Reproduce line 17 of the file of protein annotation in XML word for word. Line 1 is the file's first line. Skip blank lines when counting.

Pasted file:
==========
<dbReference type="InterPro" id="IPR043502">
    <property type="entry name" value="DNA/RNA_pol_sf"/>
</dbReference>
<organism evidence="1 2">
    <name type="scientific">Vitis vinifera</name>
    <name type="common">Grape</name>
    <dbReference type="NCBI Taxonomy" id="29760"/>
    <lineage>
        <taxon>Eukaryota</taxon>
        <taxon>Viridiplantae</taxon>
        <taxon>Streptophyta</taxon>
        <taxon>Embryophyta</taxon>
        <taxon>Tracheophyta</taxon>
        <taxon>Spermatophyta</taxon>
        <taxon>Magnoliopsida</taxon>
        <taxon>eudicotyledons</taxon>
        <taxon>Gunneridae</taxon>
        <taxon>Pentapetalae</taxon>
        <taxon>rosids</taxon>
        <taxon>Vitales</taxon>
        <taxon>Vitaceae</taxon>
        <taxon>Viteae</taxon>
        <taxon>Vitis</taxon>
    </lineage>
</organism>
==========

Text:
        <taxon>Gunneridae</taxon>